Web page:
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  • Your Toddler Has Cavities Already? She Might Be Using Too Much Toothpaste

    As this new study shows from CDC on toothbrushing practices, too much of a good thing can be bad.
    by Kate Borbon .
Your Toddler Has Cavities Already? She Might Be Using Too Much Toothpaste
  • A recently published study by the Centers for Disease Control and Prevention (CDC) has found that most children use too much toothpaste when brushing their teeth, which can cause dental caries or tooth decay.

    The CDC study, which was released online in February 2019, observed the toothbrushing practices of over 5,000 children ages 3 to 15 years old. The researchers gathered responses from the children’s parents or caregivers, who were asked questions revolving around when the kids started brushing their teeth, how much toothpaste they use, and how often they brush their teeth.

    Based on the data gleaned throughout the study, researchers found that 40 percent of children aged 3 to 6 commonly used either a half or a full load of toothpaste whenever they brushed their teeth — an amount that is much more than is recommended for children of those ages.

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    Why is too much toothpaste wrong for kids?

    The American Academy of Pediatrics (AAP) recommends that children use toothpaste containing fluoride when brushing their teeth. Fluoride, a naturally-occurring mineral which is also found in different types of food and added to drinking water, helps strengthen tooth enamel, making teeth more resistant to tooth decay.

    But despite its many health benefits, the CDC points out that ingestion of more than the recommended amount of fluoride, especially for children whose teeth are still developing, “can result in visibly detectable changes in enamel structure such as discoloration and pitting (dental fluorosis).”

    If a child uses too much toothpaste when she brushes his teeth, she may end up getting splotches and streaks on her teeth as she grows older.


    Dental tips for parents

    When it comes to fostering healthy toothbrushing habits in kids, the CDC says parents have a crucial role, not only in teaching children how to brush their teeth but also in making sure to supervise their fluoride intake.

    “Careful supervision of fluoride intake improves the preventive benefit of fluoride, while reducing the chance that young children might ingest too much fluoride during critical times of enamel formation of the secondary teeth,” the report says.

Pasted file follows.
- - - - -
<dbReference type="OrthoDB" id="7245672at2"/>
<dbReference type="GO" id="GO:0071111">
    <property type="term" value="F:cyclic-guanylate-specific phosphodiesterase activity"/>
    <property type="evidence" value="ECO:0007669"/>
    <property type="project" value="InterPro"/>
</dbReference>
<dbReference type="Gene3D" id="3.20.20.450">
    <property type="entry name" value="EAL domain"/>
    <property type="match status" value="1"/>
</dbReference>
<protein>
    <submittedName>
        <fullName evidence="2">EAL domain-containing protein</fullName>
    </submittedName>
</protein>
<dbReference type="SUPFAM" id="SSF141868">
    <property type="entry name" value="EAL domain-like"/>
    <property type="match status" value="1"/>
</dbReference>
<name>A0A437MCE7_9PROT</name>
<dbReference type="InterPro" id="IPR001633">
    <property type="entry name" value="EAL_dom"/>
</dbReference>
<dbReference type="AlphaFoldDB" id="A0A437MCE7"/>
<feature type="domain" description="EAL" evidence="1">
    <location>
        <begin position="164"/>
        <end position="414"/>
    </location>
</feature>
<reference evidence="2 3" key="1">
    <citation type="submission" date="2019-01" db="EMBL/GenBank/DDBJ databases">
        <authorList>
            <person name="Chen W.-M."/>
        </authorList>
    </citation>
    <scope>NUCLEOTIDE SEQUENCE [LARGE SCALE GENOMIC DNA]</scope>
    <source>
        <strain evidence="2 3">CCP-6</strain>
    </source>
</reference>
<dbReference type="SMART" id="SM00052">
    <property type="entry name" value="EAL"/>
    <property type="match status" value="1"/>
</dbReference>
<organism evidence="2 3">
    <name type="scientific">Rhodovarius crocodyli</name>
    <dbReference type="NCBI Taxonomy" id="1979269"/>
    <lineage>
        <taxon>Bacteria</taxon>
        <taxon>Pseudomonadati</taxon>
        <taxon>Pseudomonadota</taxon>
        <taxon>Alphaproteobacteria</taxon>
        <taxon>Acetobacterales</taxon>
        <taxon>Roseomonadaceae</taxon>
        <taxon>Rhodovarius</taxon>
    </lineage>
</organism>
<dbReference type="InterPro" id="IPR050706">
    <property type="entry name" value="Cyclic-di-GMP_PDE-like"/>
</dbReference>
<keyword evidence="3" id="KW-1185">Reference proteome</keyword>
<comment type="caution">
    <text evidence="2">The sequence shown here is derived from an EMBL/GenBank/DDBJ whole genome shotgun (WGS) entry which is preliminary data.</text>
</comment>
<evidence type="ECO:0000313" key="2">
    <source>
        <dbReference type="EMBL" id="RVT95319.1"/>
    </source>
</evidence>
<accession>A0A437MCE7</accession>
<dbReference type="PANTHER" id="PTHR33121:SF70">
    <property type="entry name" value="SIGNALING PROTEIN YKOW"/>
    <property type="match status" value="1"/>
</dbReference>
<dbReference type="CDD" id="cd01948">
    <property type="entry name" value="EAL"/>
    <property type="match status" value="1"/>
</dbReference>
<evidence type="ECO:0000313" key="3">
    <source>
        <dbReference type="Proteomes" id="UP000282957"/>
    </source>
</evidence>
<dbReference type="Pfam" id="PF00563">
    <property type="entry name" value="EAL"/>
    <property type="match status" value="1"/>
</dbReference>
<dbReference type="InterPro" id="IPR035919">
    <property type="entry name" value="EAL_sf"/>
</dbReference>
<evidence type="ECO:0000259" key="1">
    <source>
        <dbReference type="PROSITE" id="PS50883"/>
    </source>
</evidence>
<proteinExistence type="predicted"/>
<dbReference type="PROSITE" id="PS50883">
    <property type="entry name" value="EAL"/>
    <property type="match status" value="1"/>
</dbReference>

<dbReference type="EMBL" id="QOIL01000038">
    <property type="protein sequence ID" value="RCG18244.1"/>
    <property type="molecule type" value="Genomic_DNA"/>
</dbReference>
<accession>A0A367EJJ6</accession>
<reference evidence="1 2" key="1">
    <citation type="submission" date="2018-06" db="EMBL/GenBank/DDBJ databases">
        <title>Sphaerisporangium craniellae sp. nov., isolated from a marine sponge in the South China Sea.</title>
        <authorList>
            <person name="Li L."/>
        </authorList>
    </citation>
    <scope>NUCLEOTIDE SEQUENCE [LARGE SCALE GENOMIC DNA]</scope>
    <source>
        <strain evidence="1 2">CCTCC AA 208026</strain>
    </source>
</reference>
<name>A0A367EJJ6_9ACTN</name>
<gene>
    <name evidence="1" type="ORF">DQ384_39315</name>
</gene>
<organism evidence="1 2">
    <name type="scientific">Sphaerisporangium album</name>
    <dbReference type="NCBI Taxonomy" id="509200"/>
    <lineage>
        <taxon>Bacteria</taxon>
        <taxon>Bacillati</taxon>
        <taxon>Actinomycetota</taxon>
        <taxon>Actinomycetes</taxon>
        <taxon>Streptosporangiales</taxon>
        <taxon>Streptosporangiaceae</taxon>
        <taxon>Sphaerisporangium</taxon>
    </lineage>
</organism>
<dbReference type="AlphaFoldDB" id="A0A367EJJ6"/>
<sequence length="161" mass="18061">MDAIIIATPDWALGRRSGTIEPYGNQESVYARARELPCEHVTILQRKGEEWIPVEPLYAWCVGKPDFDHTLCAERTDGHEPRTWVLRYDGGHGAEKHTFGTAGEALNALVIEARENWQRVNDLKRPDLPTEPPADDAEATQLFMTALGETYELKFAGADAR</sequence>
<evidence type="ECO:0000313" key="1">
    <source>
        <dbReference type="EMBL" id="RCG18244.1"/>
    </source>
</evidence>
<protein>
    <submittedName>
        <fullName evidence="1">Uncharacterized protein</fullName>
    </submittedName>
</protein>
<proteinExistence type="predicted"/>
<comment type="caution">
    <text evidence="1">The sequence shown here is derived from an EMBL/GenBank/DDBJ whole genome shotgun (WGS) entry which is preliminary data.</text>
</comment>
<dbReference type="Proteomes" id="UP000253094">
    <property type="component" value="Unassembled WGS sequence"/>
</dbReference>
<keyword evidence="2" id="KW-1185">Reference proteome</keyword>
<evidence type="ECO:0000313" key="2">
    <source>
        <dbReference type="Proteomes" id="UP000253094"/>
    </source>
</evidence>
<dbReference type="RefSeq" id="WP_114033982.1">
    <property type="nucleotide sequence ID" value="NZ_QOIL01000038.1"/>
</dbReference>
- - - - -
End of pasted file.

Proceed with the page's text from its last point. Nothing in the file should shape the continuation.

Here are some tips to help moms and dads protect their kids’ dental health.

    Parents have a huge role in teaching their kids healthy dental habits.
    PHOTO BY iStock

    Mind the amount and type of toothpaste

    Discussing the study, the CDC, along with the AAP, the American Dental Association (ADA), and the American Academy of Pediatric Dentistry (AAPD), recommends that children below 3 years old use only a smear of toothpaste or the size of a grain of rice. Kids ages 3 to 6 are advised to use a pea-sized amount of toothpaste.

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    Though the CDC recommends fluoride toothpaste for kids, the organization also advises parents to consult first with their doctor or dentist before introducing this type of toothpaste to their children, especially if the kids are below 2 years of age.

    Start early

    Another finding of the CDC study is that 80 percent of the children surveyed started brushing their teeth at 3 years old or above, which is later than the recommended age. The AAP says that steps to avoid tooth decay in children should ideally begin as early as possible, specifically, when a child gets her first tooth. Start by using a soft-bristled toothbrush designed to clean babies’ teeth and a smear of toothpaste.

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    Supervise your child

    Parents have a very big role in instilling healthy dental habits in their kids, so don’t forget to be present whenever it is time for your child to brush her teeth. The AAP says that it is best for parents to be the ones to put toothpaste on their child’s toothbrush until she is about 6 years old, to make sure she only uses the right amount. Supervising your child’s toothbrushing will also help you teach her how to hold the toothbrush, how to brush correctly, and how to spit out the excess toothpaste when she is able to.

    Brush twice a day

    To maintain optimum dental health in kids, the AAP advises parents to make sure that their children brush their teeth at least twice every day — notably after breakfast and before going to bed. Find ways to incorporate toothbrushing into your child’s daily routine, so that she is able to maintain the practice even as she grows up.


    Incorporate healthy dental habits daily

    Maintaining a child’s dental health also extends to her everyday diet. It is essential to make sure that you don’t provide your child with too much sweet, sugary foods.

    “Snacks with added sugar will make a baby get used to the sweet food and encourage sugary foods when the child grows older,” says Dr. Carina De Los Reyes. “Sugary foods can cause early dental cavities.”

    Instead of sweetened snacks, parents may instead opt to provide their kids with healthier alternatives, such as fruits and vegetables.

    One more way to prevent tooth decay in your child is to make sure she does not go to sleep with a bottle of milk formula or other liquids with sugar in it. If she needs to have a bottle, fill it instead with water, says the AAP. During daytime, parents are also advised not to give their children pacifiers dipped in anything sweet, like sugar or honey.

    What other parents are reading

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